Surgical Suture Manufacturer, Supplier & Exporter in India

Surgical Sutures Manufacturer - Universal Sutures

Quality Surgical sutures define us. They rather differentiate us in the market. Because we believe that when it comes to surgery nothing can be left to chance and there can be no room for compromises either.


Any surgical suture-needle combination and all sutures comply with international standards which are at least 1.1 times the USP standards for tensile strength & needle pull.


All surgical sutures are attached to drilled end ribbed needles for better grip in needle holder during surgery.

Our Mission

Develop and commercialize surgical sutures comply with official regulations and requirements of our customers, with an optimal price-quality ratio.


World class manufacturing and packaging equipment and sophisticated processes designed and operated by our competent and devoted staff.


We are committed to the manufacture and commercialization of surgical sutures that comply with the regulations and satisfy the needs of our clients, through a quality management system.

Our View

To be leaders in the manufacture and commercialization of surgical sutures and absorbable sutures within the national and International market.

Suture Range of Products

we use highly sophisticated and advanced equipments for manufacturing and packing sutures. So is the process designed and operated by Universal Surgicals’ highly professional and dedicated technical and non-technical manpower.

What is Surgical Suture?

The suture is a term derived from the Latin word called sutūra. In the context of medicine, a suture is a seam that is done with the aim of closing a wound. For example: "The suture scar will last for life", "After the accident, the young man received eight stitches in his left arm", "It is a very small wound that will heal on its own, it is not necessary to make a suture".
The purpose of the suture is to rejoin that which was separated or damaged: a tissue, an organ, a vessel, etc. When the wound does not close itself, naturally, a doctor can develop a suture with the aim of re-joining what was broken and allowing healing.A suture of this type can be compared with the action of sewing a garment. The physician sews the wound with a hypoallergenic material and binds the suture in place. When performing a suture, apply surgical stitches. With the wound closed, certain substances and microorganisms are prevented from entering the body, avoiding infections.
Usually, stitches of the suture should be removed through a new procedure. There are sutures, however, made with materials that are absorbed by the body.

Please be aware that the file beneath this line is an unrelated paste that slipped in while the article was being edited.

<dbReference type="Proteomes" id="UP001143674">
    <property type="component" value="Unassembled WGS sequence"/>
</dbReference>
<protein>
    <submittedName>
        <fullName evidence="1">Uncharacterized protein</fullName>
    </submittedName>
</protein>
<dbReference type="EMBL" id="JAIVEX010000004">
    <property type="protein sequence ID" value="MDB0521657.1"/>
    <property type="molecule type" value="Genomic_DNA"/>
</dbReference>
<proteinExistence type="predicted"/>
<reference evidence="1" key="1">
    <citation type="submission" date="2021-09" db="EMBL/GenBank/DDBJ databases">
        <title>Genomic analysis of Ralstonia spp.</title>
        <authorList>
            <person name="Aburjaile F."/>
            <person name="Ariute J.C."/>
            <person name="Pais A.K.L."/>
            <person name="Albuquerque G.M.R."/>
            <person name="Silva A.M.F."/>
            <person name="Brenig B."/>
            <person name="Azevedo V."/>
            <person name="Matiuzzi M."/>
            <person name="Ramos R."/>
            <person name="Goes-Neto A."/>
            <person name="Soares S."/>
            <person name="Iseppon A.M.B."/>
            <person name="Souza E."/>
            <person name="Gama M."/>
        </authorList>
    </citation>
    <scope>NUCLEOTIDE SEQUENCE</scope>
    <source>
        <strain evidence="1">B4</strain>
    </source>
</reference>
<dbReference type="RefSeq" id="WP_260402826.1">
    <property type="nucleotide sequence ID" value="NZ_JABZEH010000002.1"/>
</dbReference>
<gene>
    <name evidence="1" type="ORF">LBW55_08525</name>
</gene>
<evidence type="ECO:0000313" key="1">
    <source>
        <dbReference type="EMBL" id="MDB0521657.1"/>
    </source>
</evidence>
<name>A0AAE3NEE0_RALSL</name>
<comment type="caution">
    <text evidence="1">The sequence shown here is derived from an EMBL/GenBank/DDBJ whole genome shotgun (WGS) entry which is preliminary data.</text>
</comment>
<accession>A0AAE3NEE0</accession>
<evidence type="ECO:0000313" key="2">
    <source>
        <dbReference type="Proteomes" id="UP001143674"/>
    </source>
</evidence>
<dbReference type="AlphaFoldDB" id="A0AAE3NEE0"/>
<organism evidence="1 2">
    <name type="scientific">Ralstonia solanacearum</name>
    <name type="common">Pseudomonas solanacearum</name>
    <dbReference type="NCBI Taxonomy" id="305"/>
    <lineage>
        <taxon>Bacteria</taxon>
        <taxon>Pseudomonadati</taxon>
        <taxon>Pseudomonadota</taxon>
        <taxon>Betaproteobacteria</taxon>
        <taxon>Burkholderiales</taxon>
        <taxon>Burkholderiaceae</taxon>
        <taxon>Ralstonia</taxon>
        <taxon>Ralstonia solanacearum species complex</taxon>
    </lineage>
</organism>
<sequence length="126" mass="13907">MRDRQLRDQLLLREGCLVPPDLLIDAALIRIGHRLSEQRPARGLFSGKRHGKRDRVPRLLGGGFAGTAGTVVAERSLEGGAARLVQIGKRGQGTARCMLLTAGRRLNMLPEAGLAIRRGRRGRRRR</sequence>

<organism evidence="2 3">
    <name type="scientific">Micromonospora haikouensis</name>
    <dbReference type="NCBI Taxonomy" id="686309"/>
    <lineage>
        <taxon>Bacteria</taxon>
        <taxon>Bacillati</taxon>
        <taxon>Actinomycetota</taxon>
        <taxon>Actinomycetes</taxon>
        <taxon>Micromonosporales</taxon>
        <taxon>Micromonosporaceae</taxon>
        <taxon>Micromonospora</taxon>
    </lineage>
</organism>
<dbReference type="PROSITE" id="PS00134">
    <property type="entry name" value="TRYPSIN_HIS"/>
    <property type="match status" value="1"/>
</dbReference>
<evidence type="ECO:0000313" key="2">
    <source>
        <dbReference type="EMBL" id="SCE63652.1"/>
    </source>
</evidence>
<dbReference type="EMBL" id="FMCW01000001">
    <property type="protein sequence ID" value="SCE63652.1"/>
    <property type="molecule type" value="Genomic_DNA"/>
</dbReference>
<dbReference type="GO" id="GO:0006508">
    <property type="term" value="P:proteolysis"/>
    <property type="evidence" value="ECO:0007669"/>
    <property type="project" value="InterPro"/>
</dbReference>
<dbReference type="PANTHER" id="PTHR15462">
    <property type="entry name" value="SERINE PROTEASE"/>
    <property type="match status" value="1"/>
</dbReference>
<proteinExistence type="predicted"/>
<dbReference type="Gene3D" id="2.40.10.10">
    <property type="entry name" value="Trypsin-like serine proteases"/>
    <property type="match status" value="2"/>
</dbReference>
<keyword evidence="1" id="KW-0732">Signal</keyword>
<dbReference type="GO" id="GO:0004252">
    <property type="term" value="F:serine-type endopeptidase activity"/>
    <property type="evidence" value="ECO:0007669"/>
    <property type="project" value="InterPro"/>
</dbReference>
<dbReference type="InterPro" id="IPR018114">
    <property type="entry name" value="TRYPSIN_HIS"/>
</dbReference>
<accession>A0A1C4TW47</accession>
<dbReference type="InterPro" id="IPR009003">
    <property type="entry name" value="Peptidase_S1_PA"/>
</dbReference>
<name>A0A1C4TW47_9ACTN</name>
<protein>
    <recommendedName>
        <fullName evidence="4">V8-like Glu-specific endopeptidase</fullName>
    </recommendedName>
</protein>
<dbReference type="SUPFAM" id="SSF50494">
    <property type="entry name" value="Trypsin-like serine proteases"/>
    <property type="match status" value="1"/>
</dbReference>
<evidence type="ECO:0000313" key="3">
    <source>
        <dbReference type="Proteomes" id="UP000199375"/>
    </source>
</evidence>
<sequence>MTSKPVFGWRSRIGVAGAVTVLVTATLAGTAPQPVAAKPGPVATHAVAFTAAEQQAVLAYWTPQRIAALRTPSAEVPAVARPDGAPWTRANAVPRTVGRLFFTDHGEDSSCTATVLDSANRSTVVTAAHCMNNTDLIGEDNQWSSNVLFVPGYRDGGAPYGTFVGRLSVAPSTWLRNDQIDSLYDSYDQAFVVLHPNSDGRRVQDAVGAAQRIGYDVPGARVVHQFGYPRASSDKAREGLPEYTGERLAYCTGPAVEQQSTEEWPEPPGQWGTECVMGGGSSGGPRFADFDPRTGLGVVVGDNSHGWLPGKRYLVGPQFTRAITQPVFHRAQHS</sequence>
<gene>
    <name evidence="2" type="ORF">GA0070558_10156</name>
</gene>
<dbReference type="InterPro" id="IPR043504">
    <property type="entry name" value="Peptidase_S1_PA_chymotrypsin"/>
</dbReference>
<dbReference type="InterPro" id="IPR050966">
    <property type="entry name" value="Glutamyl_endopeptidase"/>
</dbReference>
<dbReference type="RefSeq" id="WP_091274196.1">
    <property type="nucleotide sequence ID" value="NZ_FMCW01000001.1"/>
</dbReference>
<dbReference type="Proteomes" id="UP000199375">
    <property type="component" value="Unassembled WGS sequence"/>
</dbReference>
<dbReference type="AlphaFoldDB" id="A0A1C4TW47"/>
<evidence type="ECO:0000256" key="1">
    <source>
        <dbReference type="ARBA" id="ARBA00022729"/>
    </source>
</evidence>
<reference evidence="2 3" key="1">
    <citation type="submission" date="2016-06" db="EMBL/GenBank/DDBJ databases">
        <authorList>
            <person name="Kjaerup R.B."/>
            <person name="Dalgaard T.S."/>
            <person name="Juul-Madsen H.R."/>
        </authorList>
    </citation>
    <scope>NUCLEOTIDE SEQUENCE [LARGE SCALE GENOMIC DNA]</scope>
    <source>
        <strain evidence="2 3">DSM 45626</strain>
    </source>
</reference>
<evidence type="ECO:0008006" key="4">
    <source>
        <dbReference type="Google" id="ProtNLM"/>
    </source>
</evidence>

It is known as a suture, on the other hand, to a kind of fibrous joint that occurs only in our skull, that is, in the bones of our head. Thanks to these sutures, which join together through the so-called Sharpe fibers, the skull can enjoy a moderate amount of movement, which also contributes to its elasticity and compliance (ability to stretch or relax to resist the environment and then regain its original size).

Usually, the skull of a newborn child does not have all the necessary welds between the different bones of the head, and from this phenomenon arise the well-known "fontanelles", which are the soft parts that doctors advise to play with utmost care. This process by which the bones merge is called craniosynostosis.
Throughout the life of an adult, the relative position of each bone of the head continues to change, at a much slower rate than in the first months and years of life, and this can be very useful to archaeologists and Forensic doctors to determine the age of a subject. In fact, the sutures of an elderly person's skull can become bone.
It should be noted that the only case of bones of the head that are not articulated by a suture is the jaw and skull (the so-called temporomandibular joint). Let's look at some of the many skull sutures: For many thousands of years, many types of suture material have been known. In various publications, dating back 1,500 years. A wide variety of materials used in these early surgical sutures, among which are plant fibers, animal manes, bones, bones, etc. The staples used today have an origin in sutures with jaws of ants, which were applied to the edge of the wound.
The main problem of early interventions was the lack of asepsis, which caused serious infections, which often led the patient to death. Only after the discoveries of Lister, who introduced the formaldehyde, his use has been safe. Since then suture techniques have reached a very advanced state of development.